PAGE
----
Identity of Navy Ship Where Plaintiff Served Enough to Trigger Federal Officer Removability Clock U.S. District Court for the District of Maryland, October 27, 2016

Plaintiff Marvin Smith alleged asbestos exposure while serving as a fireman in the U.S. Navy from 1951-54, and while working as a fireman and warehouseman at various shipyards and warehouses. The plaintiff and his wife sued various defendants in state court after he was diagnosed with pleural mesothelioma. Defendant Crane Co. removed this mesothelioma case to federal court under the federal officer removal statute; the plaintiffs moved to remand, alleging untimely removal, which the court granted.

The plaintiffs argued removability was ascertainable when Smith was deposed; Crane argued it was ascertainable after the plaintiffs filed supplemental answers to joint interrogatories approximately eight months after the plaintiff’s deposition. During his deposition, the plaintiff testified regarding his naval service and his work performed on valves and gaskets on the USS Dortch. Supplemental interrogatory responses stated the plaintiff was exposed to equipment manufactured and sold by Crane on the USS Dortch.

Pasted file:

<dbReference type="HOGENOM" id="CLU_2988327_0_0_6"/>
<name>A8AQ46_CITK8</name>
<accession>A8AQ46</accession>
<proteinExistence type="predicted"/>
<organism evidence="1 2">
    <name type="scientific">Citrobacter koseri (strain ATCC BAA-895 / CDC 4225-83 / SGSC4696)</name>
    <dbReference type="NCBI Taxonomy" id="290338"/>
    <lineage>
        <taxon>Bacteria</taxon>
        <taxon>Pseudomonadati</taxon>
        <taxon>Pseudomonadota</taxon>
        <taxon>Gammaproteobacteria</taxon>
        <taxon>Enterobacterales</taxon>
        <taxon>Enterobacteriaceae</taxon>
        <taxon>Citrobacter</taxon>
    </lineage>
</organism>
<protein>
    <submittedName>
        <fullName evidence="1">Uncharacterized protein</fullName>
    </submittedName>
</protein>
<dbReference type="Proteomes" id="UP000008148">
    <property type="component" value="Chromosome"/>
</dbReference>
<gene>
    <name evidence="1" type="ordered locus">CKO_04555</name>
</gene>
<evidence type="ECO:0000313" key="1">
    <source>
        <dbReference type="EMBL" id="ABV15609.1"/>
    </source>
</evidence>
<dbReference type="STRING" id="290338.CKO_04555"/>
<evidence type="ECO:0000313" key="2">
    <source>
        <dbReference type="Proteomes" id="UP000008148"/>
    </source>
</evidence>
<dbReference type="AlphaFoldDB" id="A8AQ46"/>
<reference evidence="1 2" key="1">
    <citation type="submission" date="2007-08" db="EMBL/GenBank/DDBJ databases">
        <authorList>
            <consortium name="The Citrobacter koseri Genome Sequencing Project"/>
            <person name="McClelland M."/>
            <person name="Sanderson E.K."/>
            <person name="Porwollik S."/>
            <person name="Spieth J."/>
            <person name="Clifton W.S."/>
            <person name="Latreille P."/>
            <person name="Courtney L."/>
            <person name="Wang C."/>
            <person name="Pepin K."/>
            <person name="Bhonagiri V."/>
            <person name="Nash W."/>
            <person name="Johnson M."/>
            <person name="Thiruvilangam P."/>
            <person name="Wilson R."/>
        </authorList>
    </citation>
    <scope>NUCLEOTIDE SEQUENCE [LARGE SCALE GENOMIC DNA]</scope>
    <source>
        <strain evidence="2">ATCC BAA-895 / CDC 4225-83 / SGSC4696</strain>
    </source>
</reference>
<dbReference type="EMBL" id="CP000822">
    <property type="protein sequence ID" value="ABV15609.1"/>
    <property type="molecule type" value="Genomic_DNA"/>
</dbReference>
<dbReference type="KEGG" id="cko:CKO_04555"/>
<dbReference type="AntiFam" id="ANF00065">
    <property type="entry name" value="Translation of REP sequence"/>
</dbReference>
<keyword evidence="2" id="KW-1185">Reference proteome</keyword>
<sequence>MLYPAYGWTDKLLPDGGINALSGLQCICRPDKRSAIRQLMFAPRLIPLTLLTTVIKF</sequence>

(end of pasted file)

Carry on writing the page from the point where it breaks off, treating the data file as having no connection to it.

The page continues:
The plaintiffs argued Smith’s deposition testimony was detailed enough for Crane to ascertain removability. The court pointed the parties to a trio of cases decided in October 2012, wherein the court found General Electric’s removal timely because it was done within 30 days of receipt of interrogatory answers. “…[T]he 30 day clock for federal officer removability ‘begins ticking when the initial pleading or another appropriate paper reveals the nexus between the plaintiff’s claims and the actions allegedly taken by the defendant under the direction of a federal officer…the identity of the exact U.S. Navy ships on which the plaintiff was allegedly exposed to the defendant’s asbestos products gave the defendants adequate notice’ to trigger the 30 day removal timeframe.” Here, the identification of the USS Dortch as the Navy ship on which Smith served and was allegedly exposed to asbestos was sufficient to put Crane on notice that the action was subject to removal. Thus, Crane’s notice of removal was untimely.

Read the full decision here.


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